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Reestablishing justice in this country, it is essential

24-8-2009

John Byrne
Raw Story
Monday, August 24, 2009

President Barack Obama will be “violating the law” if his administration declines to investigate Bush officials for their role in torturing detainees, a prominent House Democrat said in a little noticed interview Friday.

The congressman, liberal New York Democrat and Judiciary Committee member Jerrold Nadler, made the comments in an interview with The Huffington Post’s Sam Stein published Friday. His comments come on the heels of a CIA report being released Monday that promises to offer more details into the abuse of prisoners under the Bush Administration’s watch — including the use of “mock executions” and threatening inmates with power drills.

Nadler’s comments also come as The New York Times is reporting that the Justice Department will recommend pursuing abuses cases in court.

“If they follow the law they have no choice,” Nadler told Stein, citing the US role as signatory to the United Nations convention against torture and an anti-torture act passed in 1996.

If the Obama administration doesn’t investigate, the administration “would be violating the law,” Nadler remarked. “They would be not upholding the law; they would be violating it.”

Nadler has recommended the appointment of a special prosecutor. Such an appointment now appears likely.

“With the release of the details on Monday and the formal advice that at least some cases be reopened, it now seems all but certain that the appointment of a prosecutor or other concrete steps will follow, posing significant new problems for the C.I.A,” the Times David Johnston penned Monday. “It is politically awkward, too, for Mr. Holder because President Obama has said that he would rather move forward than get bogged down in the issue at the expense of his own agenda.”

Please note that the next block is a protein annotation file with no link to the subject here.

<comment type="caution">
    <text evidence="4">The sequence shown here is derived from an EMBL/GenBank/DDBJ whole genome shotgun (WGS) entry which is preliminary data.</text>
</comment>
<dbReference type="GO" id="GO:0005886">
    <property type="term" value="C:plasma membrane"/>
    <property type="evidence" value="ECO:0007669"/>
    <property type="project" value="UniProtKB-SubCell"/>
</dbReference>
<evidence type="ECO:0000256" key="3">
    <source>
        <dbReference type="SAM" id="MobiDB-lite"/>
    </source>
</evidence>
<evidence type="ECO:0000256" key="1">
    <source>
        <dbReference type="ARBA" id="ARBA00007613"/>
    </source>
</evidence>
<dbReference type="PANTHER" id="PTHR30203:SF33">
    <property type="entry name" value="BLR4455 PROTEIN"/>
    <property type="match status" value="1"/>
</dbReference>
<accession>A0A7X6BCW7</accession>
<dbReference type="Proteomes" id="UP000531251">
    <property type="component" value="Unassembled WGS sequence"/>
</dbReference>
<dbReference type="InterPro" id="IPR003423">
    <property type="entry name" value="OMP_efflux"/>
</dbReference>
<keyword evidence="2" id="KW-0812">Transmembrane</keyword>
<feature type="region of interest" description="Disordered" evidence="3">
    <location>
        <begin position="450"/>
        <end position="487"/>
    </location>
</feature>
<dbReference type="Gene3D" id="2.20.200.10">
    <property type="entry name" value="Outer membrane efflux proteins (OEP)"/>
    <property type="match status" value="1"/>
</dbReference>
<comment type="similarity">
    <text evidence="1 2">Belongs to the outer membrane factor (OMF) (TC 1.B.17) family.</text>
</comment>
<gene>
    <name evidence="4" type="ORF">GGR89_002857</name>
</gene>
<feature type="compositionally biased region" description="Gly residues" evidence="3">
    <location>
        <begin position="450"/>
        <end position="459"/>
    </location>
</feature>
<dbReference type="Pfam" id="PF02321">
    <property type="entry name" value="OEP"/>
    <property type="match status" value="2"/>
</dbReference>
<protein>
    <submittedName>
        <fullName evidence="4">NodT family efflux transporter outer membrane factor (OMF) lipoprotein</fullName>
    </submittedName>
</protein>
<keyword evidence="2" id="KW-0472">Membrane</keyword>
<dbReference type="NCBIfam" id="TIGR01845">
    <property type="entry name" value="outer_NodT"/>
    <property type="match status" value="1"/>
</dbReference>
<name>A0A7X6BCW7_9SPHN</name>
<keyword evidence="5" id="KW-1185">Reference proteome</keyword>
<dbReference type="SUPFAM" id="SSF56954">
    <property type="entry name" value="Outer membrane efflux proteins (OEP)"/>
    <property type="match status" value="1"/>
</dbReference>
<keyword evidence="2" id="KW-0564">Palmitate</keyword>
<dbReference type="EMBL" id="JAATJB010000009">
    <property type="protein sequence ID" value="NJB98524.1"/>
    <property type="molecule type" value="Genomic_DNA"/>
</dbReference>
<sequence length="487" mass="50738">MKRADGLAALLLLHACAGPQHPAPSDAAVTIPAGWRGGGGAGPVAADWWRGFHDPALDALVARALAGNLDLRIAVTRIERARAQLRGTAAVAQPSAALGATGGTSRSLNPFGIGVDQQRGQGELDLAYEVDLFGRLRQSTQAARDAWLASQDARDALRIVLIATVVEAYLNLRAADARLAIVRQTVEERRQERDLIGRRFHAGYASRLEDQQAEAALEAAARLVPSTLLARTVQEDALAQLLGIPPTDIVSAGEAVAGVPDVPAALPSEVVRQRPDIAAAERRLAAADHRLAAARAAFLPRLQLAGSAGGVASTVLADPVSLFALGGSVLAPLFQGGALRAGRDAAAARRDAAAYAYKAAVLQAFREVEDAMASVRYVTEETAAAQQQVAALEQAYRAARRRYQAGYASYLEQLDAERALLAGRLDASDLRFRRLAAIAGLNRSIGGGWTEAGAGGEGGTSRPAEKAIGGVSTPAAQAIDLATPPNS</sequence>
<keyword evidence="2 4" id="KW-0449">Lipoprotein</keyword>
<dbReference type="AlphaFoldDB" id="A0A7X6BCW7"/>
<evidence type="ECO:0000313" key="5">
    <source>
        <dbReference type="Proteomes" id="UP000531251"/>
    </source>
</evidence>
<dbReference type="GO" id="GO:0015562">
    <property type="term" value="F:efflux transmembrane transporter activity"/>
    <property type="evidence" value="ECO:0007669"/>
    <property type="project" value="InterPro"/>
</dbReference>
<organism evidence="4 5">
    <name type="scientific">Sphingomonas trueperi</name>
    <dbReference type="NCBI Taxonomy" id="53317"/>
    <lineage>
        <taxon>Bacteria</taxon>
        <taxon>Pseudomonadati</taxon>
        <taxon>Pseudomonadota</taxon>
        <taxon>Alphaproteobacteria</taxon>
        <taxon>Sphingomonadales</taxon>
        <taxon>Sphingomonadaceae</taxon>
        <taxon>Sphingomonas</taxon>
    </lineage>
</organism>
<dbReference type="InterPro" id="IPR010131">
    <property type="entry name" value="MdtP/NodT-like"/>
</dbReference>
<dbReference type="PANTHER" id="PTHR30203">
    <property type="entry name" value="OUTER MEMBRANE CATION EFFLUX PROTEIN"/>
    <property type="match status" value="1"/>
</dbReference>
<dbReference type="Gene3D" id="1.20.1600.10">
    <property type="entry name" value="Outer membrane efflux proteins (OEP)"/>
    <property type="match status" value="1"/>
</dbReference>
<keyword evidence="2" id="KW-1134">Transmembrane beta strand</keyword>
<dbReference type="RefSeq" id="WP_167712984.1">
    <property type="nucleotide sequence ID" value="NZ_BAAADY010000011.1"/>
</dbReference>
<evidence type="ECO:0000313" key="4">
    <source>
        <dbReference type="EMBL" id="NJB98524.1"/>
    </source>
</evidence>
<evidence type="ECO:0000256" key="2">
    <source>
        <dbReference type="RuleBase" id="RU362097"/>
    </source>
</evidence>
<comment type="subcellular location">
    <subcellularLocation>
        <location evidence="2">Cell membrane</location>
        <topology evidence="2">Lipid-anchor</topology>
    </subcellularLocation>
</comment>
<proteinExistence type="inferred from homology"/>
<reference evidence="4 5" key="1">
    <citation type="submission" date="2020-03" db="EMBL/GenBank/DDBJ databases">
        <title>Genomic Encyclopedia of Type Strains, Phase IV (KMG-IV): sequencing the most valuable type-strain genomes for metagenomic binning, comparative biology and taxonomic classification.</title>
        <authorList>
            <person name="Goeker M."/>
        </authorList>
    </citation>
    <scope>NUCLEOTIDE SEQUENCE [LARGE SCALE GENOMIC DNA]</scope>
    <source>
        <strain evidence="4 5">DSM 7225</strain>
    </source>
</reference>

The administration “must appoint a special prosecutor,” Nadler said. “But, again, you have no choice because that’s the law.”

“[Holder] was strongly inclined to support a special prosecutor,” he said. “But not for the lawyers who wrote the memos justifying the torture, and not for anybody who acted within the scope of those memos; only for some local level guy who acted beyond the scope of those memos, who waterboarded with too much water or whatever.”

“You must not limit it that way,” he added. “Again it would be against the law to do it because you have got to investigate everybody involved in torture or in a conspiracy to order torture.”

The treatment of detainees — and in particular, the death of detainees at the hands of US forces — was referred to federal prosecutors after a review of the cases in 2004. But after a preliminary Justice Department investigation, the Bush administration declined to prosecute those involved.

“There has never been any public explanation of why the Justice Department decided not to bring charges in nearly two dozen abuse cases known to be referred to a team of federal prosecutors in Alexandria, Va., and in some instances not even the details of the cases have been made public,” Johnston wrote Monday.

“Former government lawyers said that while some detainees died and others suffered serious abuses, prosecutors decided they would be unlikely to prevail because of problems with mishandled evidence and, in some cases, the inability to locate witnesses or even those said to be the victims,” Johnston added.

Nadler told Stein that he expects any effort to go after CIA employees or contractors will be viewed by Republicans as politically motivated — but that it isn’t a reason to shutter prosecutions.

“If you start prosecuting the Bush people,” Nadler quipped, “you know what is going to be said? What’s going to be said is, this is politically motivated payback for the Clinton impeachment. That is what they are going to say… [But] from a point of view of reestablishing justice in this country, it is essential.”

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